Internal Audit and Review Reports

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Internal audit and review reports

|by Katharine Bagshaw | |
|29 Jan 2003 | |
|Internal auditors, external auditors, and consultants who perform internal audit and review engagements provide reports to management |
|(internal audit reports). These reports are important because they provide documentary evidence of the work performed, the conclusions reached|
|and the recommendations made. The quality and presentation of such reports makes a substantial difference to the value added by
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Draft reports will often be discussed with management to confirm the findings and to establish management’s likely response. |
|Responses are often incorporated into the report. Reports will often be redrafted several times, particularly in large organisations, after |
|which the report will be issued. If management have not commented at an earlier stage, a formal response may be expected later. It is normal |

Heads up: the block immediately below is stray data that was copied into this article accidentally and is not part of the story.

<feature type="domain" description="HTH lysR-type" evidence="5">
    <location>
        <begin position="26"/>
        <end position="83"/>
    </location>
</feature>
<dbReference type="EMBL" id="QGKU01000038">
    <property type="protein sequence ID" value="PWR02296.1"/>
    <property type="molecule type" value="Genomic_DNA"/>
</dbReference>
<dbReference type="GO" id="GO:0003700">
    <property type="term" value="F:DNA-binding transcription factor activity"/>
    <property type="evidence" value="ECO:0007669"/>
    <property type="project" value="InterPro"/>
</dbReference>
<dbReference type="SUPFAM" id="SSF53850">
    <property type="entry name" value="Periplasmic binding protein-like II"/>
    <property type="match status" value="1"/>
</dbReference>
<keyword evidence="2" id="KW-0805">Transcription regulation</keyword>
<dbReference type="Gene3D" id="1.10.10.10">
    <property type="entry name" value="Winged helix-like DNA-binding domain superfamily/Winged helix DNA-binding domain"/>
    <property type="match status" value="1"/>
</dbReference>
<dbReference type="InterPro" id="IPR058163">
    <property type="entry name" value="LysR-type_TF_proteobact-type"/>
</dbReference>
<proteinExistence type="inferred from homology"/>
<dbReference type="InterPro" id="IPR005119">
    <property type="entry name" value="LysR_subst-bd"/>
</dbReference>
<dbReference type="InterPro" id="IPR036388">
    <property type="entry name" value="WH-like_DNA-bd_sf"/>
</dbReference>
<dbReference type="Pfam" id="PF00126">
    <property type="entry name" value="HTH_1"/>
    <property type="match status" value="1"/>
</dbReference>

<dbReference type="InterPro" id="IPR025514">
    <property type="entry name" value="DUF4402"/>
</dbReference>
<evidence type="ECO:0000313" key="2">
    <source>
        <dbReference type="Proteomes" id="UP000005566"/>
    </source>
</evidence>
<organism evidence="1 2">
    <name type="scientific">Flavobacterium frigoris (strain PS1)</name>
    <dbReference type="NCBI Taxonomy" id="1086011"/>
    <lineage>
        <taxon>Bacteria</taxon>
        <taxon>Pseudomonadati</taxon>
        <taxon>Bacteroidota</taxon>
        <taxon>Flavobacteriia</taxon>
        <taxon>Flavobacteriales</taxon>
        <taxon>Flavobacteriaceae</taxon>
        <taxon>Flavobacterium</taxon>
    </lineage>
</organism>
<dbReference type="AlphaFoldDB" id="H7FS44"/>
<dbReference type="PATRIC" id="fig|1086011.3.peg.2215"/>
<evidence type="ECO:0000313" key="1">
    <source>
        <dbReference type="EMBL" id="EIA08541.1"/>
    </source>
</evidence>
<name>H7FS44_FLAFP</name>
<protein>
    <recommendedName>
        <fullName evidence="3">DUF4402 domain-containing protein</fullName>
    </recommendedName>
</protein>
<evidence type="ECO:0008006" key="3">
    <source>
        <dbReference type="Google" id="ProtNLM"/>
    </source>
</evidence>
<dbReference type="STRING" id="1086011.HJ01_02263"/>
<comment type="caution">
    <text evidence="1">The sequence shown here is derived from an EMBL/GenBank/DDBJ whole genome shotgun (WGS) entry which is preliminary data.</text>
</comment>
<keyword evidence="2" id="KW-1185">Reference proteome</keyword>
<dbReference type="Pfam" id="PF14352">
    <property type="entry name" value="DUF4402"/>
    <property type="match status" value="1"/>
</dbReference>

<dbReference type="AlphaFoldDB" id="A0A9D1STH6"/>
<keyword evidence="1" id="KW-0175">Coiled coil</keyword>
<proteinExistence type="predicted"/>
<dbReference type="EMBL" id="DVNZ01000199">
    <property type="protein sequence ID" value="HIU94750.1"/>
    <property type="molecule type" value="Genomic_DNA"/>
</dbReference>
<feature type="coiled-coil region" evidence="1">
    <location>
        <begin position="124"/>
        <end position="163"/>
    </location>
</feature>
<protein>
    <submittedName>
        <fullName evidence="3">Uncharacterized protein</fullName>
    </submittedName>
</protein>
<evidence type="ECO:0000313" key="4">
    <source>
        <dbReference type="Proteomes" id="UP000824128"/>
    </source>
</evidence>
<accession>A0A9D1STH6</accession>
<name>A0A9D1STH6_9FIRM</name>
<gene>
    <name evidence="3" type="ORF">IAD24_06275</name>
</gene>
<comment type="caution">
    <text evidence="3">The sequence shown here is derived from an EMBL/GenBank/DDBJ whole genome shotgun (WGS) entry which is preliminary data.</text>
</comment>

|to follow up on recommendations or agreed action points in order to establish how the issues have been dealt with. |
|External auditor reports to management deal in substance with, inter alia, issues relating to the design and implementation of internal |
|controls that have come to the external auditors’ attention during the course of the statutory audit. They generally deal with weaknesses in |
|systems, the potential consequences and provide recommendations to management. Whilst internal audit reports may appear to be similar, they |
|are different in substance. |
|Internal audit engagements are usually undertaken as part of a pre-planned program of work with a variety of objectives as part of an entity’s|
|overall corporate governance arrangements. These
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